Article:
The CUNY Distance Learning Archive (CDLA) is a group project developed as part of Matthew K. Gold’s Spring 2020 “Knowledge Infrastructures” seminar in the Ph.D. Program in English at The Graduate Center, CUNY, in partnership with the CUNY Digital History Archive (CDHA) and The Interactive Technology and Pedagogy Certificate Program. The goal of the project is to resist or trouble the discourse of catastrophe around the shift to online learning caused by the COVID-19 pandemic by documenting the lived experiences of students, faculty, and staff across CUNY’s 25 campuses. Further, we wanted to document the moment of crisis response from a critical approach to educational technology. We hoped to collect different forms of data from a wide range of sources to produce a multi-perspective narrative that includes both the institutional and the lived experiences of multiple actors occupying different positionalities and identities. 

On March 11, the news of CUNY’s switch to distance learning to mitigate the health risks posed by the pandemic broke just a few minutes before our last in-person class of the semester. At that point, the impact of the pandemic on CUNY’s teaching and learning infrastructure, urged the class to commit to documenting the unprecedented disruption we were experiencing. Over the rest of the semester and through the spring of 2021, the CDLA was developed as a crowdsourced archive that allowed students, faculty, and staff from across the CUNY system’s 25 campuses to submit personal narratives about the experience of moving online, emails, and communications related to the decisions to move online, documentation of online learning experiences (e.g., photos, narratives, screenshots), and links to digital media artifacts that capture the event in real time. The CDLA also sought to preserve social media posts and reactions (Twitter, Reddit, Facebook, and Instagram) of the CUNY community to both the crisis and the shift to remote learning. 

Under pressure of the need to capture the moment, the team quickly developed this website (featuring an online submission system) and a social media presence via major digital platforms, and partnered with the Core Interactive Technology and Pedagogy class of the ITP Program, whose students devised a number of suggested writing prompts for CDLA contributors. Over the following months, the CDLA collected dozens of contributions (in the form of personal narratives, correspondence, official email communications, and learning resources) and its social media collection efforts resulted in scraping to hundred thousand posts.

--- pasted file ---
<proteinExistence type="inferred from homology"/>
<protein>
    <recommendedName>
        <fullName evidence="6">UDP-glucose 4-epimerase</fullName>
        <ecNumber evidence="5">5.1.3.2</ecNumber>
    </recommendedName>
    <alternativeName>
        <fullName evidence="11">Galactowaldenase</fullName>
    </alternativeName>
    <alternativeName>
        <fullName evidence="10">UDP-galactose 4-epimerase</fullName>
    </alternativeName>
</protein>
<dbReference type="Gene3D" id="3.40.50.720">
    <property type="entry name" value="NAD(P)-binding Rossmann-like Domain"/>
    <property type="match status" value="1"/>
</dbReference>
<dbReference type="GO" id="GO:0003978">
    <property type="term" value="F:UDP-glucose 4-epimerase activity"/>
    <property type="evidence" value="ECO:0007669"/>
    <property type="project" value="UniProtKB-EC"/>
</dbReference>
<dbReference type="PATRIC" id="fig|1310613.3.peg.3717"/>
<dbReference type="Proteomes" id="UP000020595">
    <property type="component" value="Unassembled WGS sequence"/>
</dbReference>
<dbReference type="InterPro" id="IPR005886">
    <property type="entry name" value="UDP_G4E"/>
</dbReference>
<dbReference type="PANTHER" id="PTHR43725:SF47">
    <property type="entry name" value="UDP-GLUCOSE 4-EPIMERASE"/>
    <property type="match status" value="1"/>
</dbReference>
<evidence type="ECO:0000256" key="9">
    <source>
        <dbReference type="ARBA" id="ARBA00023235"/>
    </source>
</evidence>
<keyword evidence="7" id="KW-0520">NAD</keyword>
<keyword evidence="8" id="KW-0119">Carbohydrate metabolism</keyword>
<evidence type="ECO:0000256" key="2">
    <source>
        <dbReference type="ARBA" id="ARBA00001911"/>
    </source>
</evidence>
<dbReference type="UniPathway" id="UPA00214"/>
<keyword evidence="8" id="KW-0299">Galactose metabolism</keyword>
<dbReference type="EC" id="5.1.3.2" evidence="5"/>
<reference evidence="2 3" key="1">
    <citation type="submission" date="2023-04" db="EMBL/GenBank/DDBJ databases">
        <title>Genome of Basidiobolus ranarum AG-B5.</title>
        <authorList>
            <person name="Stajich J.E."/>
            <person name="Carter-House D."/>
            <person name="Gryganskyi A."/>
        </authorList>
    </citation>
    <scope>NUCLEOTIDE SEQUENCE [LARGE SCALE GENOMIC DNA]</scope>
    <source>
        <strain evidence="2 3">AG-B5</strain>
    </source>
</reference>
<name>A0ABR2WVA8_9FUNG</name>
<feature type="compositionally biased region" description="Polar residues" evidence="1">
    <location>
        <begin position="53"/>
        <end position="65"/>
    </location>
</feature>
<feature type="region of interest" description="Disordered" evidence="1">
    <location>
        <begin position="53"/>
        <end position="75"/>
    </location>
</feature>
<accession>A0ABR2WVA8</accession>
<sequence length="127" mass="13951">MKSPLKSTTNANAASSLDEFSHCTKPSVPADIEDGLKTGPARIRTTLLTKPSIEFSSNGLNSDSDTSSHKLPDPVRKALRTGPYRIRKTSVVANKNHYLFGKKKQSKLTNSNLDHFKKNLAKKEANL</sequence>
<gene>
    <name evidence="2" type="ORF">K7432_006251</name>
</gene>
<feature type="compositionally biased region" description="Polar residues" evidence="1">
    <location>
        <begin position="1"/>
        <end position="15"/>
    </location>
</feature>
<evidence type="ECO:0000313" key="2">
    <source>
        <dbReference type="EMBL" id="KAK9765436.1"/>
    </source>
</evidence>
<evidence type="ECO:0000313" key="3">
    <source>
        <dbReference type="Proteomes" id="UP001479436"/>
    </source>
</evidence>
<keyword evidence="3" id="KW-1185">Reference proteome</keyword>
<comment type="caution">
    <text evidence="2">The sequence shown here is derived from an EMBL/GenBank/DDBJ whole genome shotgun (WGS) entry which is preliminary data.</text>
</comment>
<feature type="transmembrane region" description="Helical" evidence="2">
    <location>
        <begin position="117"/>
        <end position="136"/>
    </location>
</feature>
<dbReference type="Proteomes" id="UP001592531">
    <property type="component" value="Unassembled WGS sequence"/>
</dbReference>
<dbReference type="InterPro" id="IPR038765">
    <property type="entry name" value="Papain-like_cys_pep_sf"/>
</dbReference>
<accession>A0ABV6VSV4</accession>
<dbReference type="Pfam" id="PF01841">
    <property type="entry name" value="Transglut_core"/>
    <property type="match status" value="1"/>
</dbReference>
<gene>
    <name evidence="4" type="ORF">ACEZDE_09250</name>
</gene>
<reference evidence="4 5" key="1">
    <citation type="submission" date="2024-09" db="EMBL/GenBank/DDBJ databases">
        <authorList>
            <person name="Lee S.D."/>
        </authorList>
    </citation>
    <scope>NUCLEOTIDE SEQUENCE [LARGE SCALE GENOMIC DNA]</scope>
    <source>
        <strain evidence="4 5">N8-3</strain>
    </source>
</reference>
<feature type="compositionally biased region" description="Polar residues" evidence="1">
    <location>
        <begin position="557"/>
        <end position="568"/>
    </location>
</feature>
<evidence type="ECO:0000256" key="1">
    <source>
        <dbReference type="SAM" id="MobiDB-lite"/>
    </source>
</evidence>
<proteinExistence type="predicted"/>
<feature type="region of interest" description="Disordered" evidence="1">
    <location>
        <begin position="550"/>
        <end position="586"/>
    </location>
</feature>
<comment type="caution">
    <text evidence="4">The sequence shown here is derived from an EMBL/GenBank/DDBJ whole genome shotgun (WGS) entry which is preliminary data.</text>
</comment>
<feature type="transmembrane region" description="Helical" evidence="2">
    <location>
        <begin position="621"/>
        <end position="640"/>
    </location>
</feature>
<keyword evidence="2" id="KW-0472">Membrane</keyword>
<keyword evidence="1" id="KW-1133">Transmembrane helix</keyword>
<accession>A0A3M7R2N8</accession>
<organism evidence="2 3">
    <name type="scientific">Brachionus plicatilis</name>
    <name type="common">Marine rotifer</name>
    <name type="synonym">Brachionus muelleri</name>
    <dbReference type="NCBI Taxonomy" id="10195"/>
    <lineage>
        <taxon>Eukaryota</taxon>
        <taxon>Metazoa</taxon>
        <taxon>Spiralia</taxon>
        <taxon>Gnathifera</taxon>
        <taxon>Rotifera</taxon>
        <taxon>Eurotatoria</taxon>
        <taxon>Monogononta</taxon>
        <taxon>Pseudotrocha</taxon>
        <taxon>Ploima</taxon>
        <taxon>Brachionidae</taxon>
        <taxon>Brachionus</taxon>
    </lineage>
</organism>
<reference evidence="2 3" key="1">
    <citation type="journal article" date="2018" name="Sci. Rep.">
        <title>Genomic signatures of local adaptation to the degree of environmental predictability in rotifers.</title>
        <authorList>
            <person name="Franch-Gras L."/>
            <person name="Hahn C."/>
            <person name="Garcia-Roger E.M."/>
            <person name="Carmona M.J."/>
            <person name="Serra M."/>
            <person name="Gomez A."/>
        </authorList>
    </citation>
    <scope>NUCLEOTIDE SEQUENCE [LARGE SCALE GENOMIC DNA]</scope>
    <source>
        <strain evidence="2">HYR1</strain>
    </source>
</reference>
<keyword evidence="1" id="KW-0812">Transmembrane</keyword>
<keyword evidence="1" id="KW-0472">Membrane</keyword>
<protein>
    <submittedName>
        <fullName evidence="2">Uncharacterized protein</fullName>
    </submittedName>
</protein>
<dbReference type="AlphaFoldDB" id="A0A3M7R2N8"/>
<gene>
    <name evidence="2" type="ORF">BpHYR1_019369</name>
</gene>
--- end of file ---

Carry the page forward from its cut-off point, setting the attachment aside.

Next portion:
Beginning in the Fall of 2020, the CDLA team has been working with the CUNY Digital History Archive (CDHA), a participatory Omeka-site developed by the American Social History Project, to create three public facing digital exhibits using a selection from the large number of digital artifacts collected. We focused primarily on three narrative threads that highlight some challenges common across the twenty-five CUNY campuses starting in March 2020. “The Shutdown” collection documents the uncertainty of the weeks immediately preceding and following the official March shutdown of the City University of New York system. The “Teaching and Learning” collection offers an additional record or trace of the ephemeral and often unseen dimensions of CUNY’s educational landscape during the pandemic. Finally, the “#CutCOVIDNotCUNY” collection aims to document the fight against CUNY’s austerity politics during the COVID pandemic. 

Through the juxtaposition of artifacts showing different perspectives and experiences, the CDLA team hopes to enable researchers, students, and members of the community to understand, learn from, and engage critically with the consequences of the pandemic on the CUNY system. Finally, we hope to better understand the particular means through which the accommodation of distance learning has in some ways troubled educational instruction. Further, given the possibility that distance learning practices may become instituted as the norm for higher education, we hope to maintain a collection that acknowledges the human cost of such practices, assisting in the development of pedagogy that truly meets student needs through the digital medium. 

Members of the original team: Matthew K. Gold, Travis Bartley, Nicole Cote, Michael Gossett, Jean Hyemin Kim, Charlie Markbreiter,  and Stefano Morello, and Zach Muhlbauer.

Curatorial team: Travis Bartley, Nicole Cote, Matthew K. Gold, Stefano Morello, Zach Muhlbauer.

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For questions, comments, and concerns, the CDLA team can be reached at:

Email: cunyarchive@gmail.com
Twitter / Instagram / Facebook: @cunyarchive